“I expect gold to beat inflation over the long run as relatively fast wealth growth in the world’s vast emerging markets continues. That means strong demand, for what I call “the ultimate consumer good”, running slap bang into relatively limited supply and driving up the price.
Physical gold is also insurance against another huge financial crisis, an inflation hedge, and a general diversifier from stocks. For these reasons it remains a core part of the portfolio, even if my perfect world portfolio would contain less of it.”
You’ll find plenty of articles about gold on the OfWealth website (www.ofwealth.com). Take a look under the category “Gold and Precious Metals”, which you’ll find at this link. In particular, let me highlight the following:
Let’s get physical
There are many different ways to own gold, and each has its pros and cons. My motto is “let’s get physical”, at least that’s the preferred route. By that, I mean it’s better to own the real thing – gold coins or bars – than to own merely exposure to movements in the gold price via some kind of financial product.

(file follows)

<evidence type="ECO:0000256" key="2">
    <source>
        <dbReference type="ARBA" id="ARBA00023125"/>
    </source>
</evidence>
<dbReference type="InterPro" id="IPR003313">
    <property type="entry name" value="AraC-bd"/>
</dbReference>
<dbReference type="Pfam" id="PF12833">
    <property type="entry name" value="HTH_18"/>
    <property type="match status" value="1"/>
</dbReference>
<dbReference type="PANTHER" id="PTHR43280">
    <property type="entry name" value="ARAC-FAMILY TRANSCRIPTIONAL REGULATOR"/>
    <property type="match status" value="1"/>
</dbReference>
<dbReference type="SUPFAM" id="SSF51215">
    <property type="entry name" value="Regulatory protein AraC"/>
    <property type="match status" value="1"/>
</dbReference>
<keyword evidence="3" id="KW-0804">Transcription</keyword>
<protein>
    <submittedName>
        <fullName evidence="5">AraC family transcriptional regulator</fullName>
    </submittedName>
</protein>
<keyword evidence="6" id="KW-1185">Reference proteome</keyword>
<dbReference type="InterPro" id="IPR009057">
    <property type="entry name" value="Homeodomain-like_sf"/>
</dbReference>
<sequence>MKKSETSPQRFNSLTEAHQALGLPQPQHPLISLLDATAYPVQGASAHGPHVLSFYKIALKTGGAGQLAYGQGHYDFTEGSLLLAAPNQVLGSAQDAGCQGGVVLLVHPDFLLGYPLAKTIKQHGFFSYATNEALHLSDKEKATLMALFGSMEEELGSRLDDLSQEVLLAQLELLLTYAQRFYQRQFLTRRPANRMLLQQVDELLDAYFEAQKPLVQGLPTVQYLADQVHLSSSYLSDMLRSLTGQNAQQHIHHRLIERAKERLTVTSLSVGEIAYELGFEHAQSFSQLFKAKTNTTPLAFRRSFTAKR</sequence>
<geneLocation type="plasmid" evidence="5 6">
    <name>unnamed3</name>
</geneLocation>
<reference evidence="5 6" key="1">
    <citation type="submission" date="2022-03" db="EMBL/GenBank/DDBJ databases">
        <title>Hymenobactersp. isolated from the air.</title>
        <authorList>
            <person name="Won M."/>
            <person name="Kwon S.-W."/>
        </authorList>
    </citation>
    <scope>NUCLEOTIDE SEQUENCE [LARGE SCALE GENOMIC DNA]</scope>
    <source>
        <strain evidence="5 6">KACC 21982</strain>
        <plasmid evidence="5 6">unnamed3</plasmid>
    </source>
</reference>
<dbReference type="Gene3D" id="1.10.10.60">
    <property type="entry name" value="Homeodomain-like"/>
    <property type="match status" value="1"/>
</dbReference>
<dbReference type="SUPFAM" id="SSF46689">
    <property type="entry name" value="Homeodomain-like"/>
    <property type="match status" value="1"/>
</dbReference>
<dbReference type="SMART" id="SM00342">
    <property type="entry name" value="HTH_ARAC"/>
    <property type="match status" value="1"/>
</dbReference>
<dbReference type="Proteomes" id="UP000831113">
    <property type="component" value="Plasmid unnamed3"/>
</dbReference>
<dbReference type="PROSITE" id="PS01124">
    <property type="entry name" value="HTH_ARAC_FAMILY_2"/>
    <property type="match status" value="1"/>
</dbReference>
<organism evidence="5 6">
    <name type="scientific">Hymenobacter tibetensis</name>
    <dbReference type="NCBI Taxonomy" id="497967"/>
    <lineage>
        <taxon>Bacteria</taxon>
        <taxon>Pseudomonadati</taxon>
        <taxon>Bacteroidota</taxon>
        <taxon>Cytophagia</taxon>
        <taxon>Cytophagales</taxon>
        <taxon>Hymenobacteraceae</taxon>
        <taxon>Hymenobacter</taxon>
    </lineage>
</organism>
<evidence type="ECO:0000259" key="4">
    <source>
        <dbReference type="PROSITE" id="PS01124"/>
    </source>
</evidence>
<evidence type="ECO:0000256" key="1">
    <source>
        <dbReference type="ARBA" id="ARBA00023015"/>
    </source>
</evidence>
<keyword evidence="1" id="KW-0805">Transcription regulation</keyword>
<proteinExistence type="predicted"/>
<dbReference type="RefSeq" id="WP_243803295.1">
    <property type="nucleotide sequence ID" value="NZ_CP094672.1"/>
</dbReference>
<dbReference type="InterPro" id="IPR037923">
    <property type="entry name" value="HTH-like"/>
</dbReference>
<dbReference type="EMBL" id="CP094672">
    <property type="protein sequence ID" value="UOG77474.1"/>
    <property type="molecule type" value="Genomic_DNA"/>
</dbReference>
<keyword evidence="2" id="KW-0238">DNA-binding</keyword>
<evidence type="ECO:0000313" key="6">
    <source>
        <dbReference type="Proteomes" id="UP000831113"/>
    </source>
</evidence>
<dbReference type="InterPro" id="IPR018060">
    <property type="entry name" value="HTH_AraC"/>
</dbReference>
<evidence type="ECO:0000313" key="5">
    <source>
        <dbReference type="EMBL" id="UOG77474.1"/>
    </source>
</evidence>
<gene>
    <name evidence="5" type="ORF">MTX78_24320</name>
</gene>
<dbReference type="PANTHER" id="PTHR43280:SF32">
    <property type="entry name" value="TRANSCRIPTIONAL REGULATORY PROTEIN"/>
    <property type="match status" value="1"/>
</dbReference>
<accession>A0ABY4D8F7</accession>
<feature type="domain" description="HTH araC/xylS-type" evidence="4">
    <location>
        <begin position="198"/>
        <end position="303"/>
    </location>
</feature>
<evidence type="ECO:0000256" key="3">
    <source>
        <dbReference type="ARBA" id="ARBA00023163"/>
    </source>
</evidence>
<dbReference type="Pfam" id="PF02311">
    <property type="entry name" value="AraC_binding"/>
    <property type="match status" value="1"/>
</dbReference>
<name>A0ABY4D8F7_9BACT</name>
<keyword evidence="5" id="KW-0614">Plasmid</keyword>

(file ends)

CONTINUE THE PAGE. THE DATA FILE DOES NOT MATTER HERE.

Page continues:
In order of priority, these are how I recommend any investor builds a gold position:
- Gold coins (typically one ounce each) or small bars (e.g. 100 grammes), kept locally. This should be a core, long term holding that you never sell except in an emergency. That said, coins aren’t suitable for large holdings.
- Allocated gold bullion, kept in a secure vault or vaults. This route is an excellent way to invest larger amounts. More on that below.
- Shares in a gold-backed exchange traded fund (ETF). Technically these aren’t direct ownership of physical gold. But they’re a pretty safe and convenient way to invest in gold using funds inside a brokerage account, or pension fund, that can’t be used to buy coins or allocated bullion. However, if you can, choose the first two options to fill your gold allocation before using this one.
When John mentioned “ZKB certificates”, he could have been referring to the ZKB Gold ETF (Zurich:ZGLD / PINK:ZKBGF). That’s a gold-backed ETF managed by that bank, and as such one of the safest.
Equally, he may have been referring to some kind of unallocated gold account at the bank. In general, I concluded many years ago that these are an inferior way to get exposure to the gold price. As such they should be avoided.
The first time I ever invested in gold I was living out in Hong Kong, so it would have been around 2003 (when gold was still cheap!). At that time, being a gold novice, I had an unallocated gold account at HSBC bank.
“Unallocated” gold means metal that isn’t your personal, directly owned property. As much as possible, you always want to have physical gold in your direct possession or as your direct property, even if stored on your behalf (options 1 and 2 above).